Journal article

The aspects of healthcare quality that are important to health professionals and patients : a qualitative study

  • Hannawa, Annegret F ORCID Center for the Advancement of Healthcare Quality & Patient Safety (CAHQS), Facoltà di comunicazione, cultura e società, Università della Svizzera italiana, Svizzera
  • Wu, Albert W. ORCID Johns Hopkins Bloomberg School of Public Health, Baltimore, Maryland, USA
  • Kolyada, Anastasia Center for the Advancement of Healthcare Quality & Patient Safety (CAHQS), Facoltà di comunicazione, cultura e società, Università della Svizzera italiana, Svizzera
  • Potemkina, Anastasia Center for the Advancement of Healthcare Quality & Patient Safety (CAHQS), Facoltà di comunicazione, cultura e società, Università della Svizzera italiana, Svizzera
  • Donaldson, Liam J. London School of Hygiene and Tropical Medicine, London, United Kingdom
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  • 2022
Published in:
  • Patient education and counseling. - 2022, vol. 105, no. 6, p. 1561-1570
English Objective. Existing quality of care frameworks insufficiently integrate the perspectives of physicians, nurses and patients. We collected narrative accounts from these three groups to explore if their perspectives might add new content to these existing definitions.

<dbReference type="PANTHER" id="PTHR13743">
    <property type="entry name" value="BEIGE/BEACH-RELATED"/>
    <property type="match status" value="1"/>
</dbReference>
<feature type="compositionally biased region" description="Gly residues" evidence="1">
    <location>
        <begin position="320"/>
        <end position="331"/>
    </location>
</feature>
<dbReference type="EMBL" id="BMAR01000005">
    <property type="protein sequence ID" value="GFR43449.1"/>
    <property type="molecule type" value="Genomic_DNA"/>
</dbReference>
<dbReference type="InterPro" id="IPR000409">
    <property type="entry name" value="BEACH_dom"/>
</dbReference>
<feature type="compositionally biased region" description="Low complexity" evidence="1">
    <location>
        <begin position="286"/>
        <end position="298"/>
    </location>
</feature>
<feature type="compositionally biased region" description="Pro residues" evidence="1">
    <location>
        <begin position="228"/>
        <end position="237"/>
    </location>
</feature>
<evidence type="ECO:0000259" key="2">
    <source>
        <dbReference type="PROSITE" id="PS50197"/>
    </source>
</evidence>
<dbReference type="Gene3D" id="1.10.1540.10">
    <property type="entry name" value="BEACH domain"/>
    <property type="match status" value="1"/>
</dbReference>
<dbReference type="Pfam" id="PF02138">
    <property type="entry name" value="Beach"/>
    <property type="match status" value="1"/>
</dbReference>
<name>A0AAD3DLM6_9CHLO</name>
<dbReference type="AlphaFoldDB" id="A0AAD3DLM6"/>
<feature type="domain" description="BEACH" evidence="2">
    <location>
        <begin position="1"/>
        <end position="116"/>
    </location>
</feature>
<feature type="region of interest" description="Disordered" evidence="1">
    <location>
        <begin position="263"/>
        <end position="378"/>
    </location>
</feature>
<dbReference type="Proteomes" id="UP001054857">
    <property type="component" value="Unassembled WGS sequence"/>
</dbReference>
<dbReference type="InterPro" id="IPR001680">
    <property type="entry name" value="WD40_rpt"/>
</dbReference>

Methods. Ninety-seven descriptions of “good” and “poor” care episodes were collected from a convenience sample of physicians, nurses and outpatients at eight regional hospitals. Two coders classified the narrative contents into themes related to structures, processes and outcomes of care.
Results. The physicians, nurses and patients raised the following “quality of care” aspects: Successful communication among staff, with patients and care companions; staff motivation; frequency of knowledge errors; prioritization of patient-preferred outcomes; institutional emphasis on building “quality cultures”; and organizational implementation of fluid system procedures.
Conclusion. Respondents primarily referred to care processes in their descriptions of “quality of care.” “Hippocratic pride” (in response to care successes) and “Rapid reactivity” (in response to (near) failures) emerged as two new outcome indicators of high-quality care.
Practice implications. This study provides a first qualitative fundament for understanding the components of “quality of care” from a triangulated frontline perspective. Future research needs to validate our findings with quantitative data to explore their usefulness for completing existing quality frameworks.
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Language
  • English
Classification
Medicine
License
CC BY-NC-ND
Open access status
hybrid
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Persistent URL
https://n2t.net/ark:/12658/srd1324966
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